Vossius says....“ Hujusmodi verbalia sæpius ex“ ponuntur passivè, interdum et activè.

Perizonius....“ Porro sunt et alia unius formæ “ vocabula, duplicem tamen, tum activam, tum

passivam habentia significationem ; veluti adjec66 tiva in bilis exeunta. De quorum passiya “ significatione nullum est dubium. De activa, “ hæc exempli loco habe, &c.”

And I think I could, without much trouble, furnish


with a larger catalogue of words in ble, used in English, without a passive signification ; than you have furnished of those with a passive signification.

What say you to such as these?
Abominable Convenable Miserable
Accordable Culpable Pleasurable
Agreable Customable Profitable
Amicable Delectable Proportionable
Available Discordable Reasonable
Capable Durable Risible
Charitable Entendable Semblable
Colourable Favourable Vengeable
Comfortable Forcible Veritable
Concordable Honourable &c.
Conducible Inclinable

And the French have a multitude besides, such as secourable, &c. which we have not adopted from them. H. All this is very true.

But what says Scaliger of these verbals in bilis ?....“ Recentiores audacter “ nimis jam actus significationem attribuere, idque “ frivolis sane argumentis. Auxere errorem per“ tinaciâ. Poeticâ licentiâ dictum est penetrabile, 66 active."

De causis, lib. 4, cap. 98. Scaliger speaks of their frivolous arguments; but I have never yet seen any attempt at any argument whatever on the subject. They bring some examples indeed of an active use of some words in bilis. From good authors they are very few indeed: from Virgil one word: two from Terence; one from Livy; one from Tacitus: one from Quintus Curtius; one from Valerius Maximus : they produce abundance from Plautus, who used such words as voluptabilis, ignorabilis, &c. And after the Latin language became corrupted; in its decay, we meet with heaps of them. It is in the terminations chiefly that languages become corrupted : and I suppose the corruption arises from not having settled or well understood the meaning and purpose of those terminations.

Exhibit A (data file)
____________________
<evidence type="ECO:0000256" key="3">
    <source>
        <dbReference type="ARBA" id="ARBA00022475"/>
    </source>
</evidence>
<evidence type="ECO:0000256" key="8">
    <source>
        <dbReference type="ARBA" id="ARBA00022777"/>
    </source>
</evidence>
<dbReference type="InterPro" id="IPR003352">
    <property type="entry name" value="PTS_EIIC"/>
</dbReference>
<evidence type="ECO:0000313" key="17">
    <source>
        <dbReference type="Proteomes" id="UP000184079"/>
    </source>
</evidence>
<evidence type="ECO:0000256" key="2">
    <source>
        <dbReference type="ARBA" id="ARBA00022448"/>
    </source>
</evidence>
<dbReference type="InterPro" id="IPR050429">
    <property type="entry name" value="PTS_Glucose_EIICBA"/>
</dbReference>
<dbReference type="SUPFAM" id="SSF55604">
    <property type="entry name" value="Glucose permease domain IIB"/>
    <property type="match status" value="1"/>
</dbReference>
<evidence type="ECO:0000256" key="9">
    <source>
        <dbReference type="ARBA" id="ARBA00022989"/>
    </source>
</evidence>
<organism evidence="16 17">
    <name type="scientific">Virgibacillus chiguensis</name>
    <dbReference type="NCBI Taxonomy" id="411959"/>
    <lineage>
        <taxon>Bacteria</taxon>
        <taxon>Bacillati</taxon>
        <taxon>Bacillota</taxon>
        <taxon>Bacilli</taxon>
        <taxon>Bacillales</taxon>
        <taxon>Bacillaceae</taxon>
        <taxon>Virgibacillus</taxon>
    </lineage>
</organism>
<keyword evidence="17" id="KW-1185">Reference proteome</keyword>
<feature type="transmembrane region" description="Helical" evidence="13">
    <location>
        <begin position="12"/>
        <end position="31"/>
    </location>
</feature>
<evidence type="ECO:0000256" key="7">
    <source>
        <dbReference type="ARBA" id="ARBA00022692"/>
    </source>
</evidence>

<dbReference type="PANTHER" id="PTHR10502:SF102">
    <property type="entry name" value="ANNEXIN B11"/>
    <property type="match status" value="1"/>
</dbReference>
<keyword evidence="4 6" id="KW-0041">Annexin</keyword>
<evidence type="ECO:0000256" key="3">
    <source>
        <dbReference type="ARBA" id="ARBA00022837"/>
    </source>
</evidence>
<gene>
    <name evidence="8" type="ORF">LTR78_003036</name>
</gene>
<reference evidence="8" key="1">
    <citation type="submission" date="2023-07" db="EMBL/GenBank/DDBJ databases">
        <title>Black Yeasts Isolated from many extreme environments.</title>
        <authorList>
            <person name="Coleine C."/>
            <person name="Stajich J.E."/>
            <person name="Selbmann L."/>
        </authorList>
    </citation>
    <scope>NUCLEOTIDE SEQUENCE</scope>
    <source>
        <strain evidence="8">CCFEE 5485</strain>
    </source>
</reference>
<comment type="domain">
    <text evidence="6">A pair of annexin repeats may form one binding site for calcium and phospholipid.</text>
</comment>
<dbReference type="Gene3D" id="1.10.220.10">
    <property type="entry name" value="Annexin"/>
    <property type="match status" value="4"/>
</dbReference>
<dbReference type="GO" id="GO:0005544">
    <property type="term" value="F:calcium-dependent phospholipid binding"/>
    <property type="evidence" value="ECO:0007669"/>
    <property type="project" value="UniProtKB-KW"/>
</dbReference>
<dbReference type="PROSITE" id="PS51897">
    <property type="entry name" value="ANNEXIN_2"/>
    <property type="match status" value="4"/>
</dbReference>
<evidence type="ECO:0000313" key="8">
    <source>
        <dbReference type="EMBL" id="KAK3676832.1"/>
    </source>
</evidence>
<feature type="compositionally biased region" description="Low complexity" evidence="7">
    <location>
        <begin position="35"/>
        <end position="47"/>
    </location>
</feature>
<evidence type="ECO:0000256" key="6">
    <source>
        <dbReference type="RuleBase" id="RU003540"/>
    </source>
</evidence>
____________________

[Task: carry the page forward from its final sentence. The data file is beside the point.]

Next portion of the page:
Had the Latin grammarians been contented with the old Stoic definition of modus 'verbi casualis, these verbals might very well have been ranged with their participles ; but when they defined the principle to be a word significans cum tempore, these verbals were necessarily excluded : and to retain the participle present, as they called it, they were compelled obstinately, against all reason and evidence, to maintain that there was a signification of time, both in the indicative and in its adjective the present participle; although there was no termination or word added to the indicative of the verb, by which any time could be signified. With equal reason might they contend, that the same word with the termination, bilis, was properly used to signify indifferently two almost opposite ideas : viz. to feel, or, to be felt; to beat, or, to be beaten: which would be just as rational, as that the same word should be purposely employed in speech, to signify equally the horse which is ridden, and the man who rides him. Words may undoubtedly, at some times and by some persons, be so abused: and too frequently they are so abused. And when any word or termination becomes generally so abused, it becomes useless; and in fact ceases to be a word: for that is not a word, whose signification is unknown. A few of these corruptions